A storm in the Arabian Sea off India’s west coast has intensified into a severe cyclone, gathering speed as it barrels towards India’s financial capital of Mumbai, home to more than 20 million people.
Cyclone Nisarga was forecast to drop heavy rains and winds gusting up to 120km (75 miles) per hour when it makes landfall on Wednesday afternoon as a category 4 cyclone near the coastal city of Alibagh, about 98km (60 miles) south of Mumbai, India’s meteorological department said.
At least 100,000 people, including some coronavirus patients, were moved to safer locations according to officials on Tuesday.
Indian media reports said Nisarga is the worst cyclone to hit the region in more than a century, raising concerns about readiness in Mumbai and neighbouring areas.
The cyclonic storm in the Arabian Sea “is very likely to intensify into a Severe Cyclonic Storm during next 6 hours,” the meteorological department said on Wednesday.
The cyclone also threatened to worsen prospects for an economic turnaround as a nine-week-long government-imposed coronavirus lockdown began to ease this week.
India’s largest container port, Jawaharlal Nehru Port Trust (JNPT), on the outskirts of Mumbai, was also ordered to shut for 24 hours, the port said in a statement.
#WATCH Cyclone Nisarga has become a severe cyclonic storm, it’s 200km away from Mumbai. The cyclone is moving northeasterly towards Alibag in Raigad. The severe cyclonic storm is likely to cross south of Alibag between 1 pm to 3pm:IMD Mumbai,Maharashtra; Visuals from Alibag Beach pic.twitter.com/P2GfsecdNr
— ANI (@ANI) June 3, 2020
Area grappling with pandemic
The storm, expected to bring heavy rains, comes as the area grapples with the ongoing coronavirus pandemic.
Maharashtra and Gujarat states have reported about 44 percent of India’s 200,000 COVID-19 cases nationwide, and 61 percent of all virus deaths.
The metropolis of Mumbai is already struggling with the highest number of coronavirus cases with more than 41,000 infections.
Local news reports have shown an overwhelmed hospital system in Mumbai, with patients resting on hospital floors until beds become available and bodies left in wards.
Maharashtra Chief Minister, Uddhav Balasheb Thackeray, said on Twitter that residents in Mumbai’s expansive slums had been ordered to evacuate, though it was not immediately clear if shelters had been set up.
He also said some 150 coronavirus patients had been moved out of a hospital near the city’s beachfront.
Extra care is being taken to prevent disruption to the power supply as thousands of patients undergo treatment in hospitals throughout the region, the National Disaster Response Force (NDRF) officials said.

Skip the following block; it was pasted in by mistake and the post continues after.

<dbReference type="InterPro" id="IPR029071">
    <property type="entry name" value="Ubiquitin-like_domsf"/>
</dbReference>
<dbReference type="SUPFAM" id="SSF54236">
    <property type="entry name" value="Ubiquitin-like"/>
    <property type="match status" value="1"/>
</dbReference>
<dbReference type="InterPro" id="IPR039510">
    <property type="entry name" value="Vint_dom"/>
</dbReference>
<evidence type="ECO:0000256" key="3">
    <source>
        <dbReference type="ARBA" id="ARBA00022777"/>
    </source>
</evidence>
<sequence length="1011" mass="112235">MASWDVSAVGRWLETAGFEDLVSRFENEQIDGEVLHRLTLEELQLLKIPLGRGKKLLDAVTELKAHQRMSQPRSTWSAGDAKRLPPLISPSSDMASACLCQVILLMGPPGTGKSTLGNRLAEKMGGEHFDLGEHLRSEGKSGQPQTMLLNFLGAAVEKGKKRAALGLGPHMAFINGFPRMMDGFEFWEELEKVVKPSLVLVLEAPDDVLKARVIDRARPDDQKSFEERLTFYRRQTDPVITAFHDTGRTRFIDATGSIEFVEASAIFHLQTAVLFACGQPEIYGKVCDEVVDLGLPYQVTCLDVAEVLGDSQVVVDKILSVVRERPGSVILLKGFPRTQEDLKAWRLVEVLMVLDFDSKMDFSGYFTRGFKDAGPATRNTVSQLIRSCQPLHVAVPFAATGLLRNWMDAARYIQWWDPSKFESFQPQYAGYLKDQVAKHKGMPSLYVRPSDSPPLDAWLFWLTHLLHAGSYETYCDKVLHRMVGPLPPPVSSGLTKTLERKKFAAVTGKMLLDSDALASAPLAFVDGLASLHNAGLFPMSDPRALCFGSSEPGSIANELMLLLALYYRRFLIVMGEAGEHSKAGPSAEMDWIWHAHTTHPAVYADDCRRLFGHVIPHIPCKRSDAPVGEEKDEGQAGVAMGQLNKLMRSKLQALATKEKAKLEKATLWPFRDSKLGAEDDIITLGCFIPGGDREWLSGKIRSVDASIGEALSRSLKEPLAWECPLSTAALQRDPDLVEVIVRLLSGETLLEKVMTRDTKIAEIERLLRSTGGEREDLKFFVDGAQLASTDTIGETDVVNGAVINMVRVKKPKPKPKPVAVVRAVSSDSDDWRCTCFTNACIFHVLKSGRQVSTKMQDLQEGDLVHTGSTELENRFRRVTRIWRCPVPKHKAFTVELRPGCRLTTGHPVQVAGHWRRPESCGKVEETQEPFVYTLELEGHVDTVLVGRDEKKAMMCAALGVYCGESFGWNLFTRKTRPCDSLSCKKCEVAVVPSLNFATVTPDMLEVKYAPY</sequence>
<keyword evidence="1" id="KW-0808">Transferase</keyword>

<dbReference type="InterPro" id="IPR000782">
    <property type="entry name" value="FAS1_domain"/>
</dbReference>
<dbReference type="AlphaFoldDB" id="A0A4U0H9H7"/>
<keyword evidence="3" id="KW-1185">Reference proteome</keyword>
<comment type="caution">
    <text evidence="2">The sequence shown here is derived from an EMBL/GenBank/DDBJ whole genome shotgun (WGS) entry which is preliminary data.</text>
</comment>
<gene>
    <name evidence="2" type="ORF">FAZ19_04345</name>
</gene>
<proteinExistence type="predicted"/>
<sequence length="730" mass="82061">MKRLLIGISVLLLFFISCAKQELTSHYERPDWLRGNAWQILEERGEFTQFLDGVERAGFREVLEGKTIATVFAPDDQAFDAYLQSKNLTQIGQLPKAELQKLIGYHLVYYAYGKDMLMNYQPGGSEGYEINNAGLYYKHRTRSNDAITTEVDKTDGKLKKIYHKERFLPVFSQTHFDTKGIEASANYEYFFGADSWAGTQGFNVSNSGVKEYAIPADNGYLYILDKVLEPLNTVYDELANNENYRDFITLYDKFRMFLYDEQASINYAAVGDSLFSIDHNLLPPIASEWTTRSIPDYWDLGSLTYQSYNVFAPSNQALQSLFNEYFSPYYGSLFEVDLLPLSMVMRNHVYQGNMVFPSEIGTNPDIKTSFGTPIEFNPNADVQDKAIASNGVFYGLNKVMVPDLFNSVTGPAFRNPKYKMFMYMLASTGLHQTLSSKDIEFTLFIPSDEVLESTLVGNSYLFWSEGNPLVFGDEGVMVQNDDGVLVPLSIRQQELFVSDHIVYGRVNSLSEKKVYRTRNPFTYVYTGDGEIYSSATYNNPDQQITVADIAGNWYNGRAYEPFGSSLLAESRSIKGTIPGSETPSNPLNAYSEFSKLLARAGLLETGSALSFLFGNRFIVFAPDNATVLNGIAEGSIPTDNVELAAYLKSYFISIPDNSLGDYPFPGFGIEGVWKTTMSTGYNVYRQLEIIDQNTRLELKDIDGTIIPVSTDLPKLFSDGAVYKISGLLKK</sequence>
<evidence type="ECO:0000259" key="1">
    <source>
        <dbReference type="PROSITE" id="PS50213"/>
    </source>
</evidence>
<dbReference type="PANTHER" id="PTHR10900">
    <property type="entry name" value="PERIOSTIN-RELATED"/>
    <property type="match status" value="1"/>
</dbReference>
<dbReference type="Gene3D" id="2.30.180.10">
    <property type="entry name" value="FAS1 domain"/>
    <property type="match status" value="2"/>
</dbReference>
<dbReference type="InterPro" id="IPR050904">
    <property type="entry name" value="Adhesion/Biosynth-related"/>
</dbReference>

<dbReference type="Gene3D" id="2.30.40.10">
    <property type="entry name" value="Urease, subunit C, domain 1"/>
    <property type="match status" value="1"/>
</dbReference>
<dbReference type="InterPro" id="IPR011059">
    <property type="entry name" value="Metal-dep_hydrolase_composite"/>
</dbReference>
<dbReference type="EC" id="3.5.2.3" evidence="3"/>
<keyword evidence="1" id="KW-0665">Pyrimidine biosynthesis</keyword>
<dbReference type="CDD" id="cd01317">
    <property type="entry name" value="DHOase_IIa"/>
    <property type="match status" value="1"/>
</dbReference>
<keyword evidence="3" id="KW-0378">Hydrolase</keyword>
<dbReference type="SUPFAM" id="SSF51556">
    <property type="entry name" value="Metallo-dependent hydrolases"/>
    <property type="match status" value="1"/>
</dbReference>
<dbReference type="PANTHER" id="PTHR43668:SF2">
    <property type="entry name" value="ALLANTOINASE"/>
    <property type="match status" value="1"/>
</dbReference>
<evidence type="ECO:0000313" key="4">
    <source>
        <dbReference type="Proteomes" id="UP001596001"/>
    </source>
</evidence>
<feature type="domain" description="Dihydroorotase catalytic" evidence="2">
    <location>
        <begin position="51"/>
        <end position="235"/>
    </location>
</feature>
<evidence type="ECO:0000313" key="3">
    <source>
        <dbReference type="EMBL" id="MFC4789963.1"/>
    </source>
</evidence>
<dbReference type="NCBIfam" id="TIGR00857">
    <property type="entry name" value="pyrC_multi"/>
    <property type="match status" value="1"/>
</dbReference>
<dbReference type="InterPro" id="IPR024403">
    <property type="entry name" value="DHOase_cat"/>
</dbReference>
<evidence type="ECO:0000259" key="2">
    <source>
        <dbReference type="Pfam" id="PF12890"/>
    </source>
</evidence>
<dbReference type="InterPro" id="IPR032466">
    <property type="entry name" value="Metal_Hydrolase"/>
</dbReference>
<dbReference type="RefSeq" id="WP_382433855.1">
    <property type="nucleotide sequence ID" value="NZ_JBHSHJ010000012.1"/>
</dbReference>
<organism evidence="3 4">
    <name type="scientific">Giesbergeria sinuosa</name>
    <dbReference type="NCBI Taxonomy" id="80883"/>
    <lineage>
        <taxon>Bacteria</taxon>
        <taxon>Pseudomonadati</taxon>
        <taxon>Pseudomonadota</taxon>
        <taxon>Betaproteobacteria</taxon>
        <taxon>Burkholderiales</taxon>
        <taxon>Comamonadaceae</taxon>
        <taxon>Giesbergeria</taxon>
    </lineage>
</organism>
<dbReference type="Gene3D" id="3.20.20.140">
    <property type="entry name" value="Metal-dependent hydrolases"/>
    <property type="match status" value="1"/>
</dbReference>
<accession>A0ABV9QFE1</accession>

In Maharashtra’s Palghar district, more than 21,000 villagers were being evacuated, local media reported, citing officials.
Cyclones often skirt densely populated Mumbai, though every year during torrential rains of the June-September monsoon season roads are submerged, and the suburban railway service that serves millions of people comes to a halt.
But the city has rarely faced the brunt of cyclones – the last severe storm to hit the city struck in 1948, killing 12 people and injuring more than 100.
Nisarga is also expected to hit neighbouring Gujarat state, with nearly 79,000 people to be evacuated from coastal regions by early Wednesday, Gujarat relief commissioner Harshad Patel told reporters.
Patel said 18 districts across the state would experience heavy rainfall and strong winds of up to 110kph (65mph).
“In wake of the coronavirus outbreak, all standard operating procedures are being followed at the temporary shelters which have been sanitised and instructions have been issued on following safe distancing,” Arpit Sagar, an official in Valsad, told the AFP news agency.
The NDRF has mobilised 32 teams, and a total of 1,500 men are ready in the two states to help with evacuations and relief.
Nisarga is the second cyclone to strike India in a little over a week. On May 21, Cyclone Amphan battered the country’s eastern coast including Kolkata, and neighbouring Bangladesh, killing more than 100 people and leaving a trail of destruction.
Although post-monsoon flooding is common in Mumbai in the fall, some experts fear the city is not prepared for the strong winds and storm surges that come with a cyclone.
“There’s been no test of how the city does in a cyclone,” said Adam Sobel, a climate scientist at Columbia University who has studied the risk to Mumbai. “It just makes me nervous.”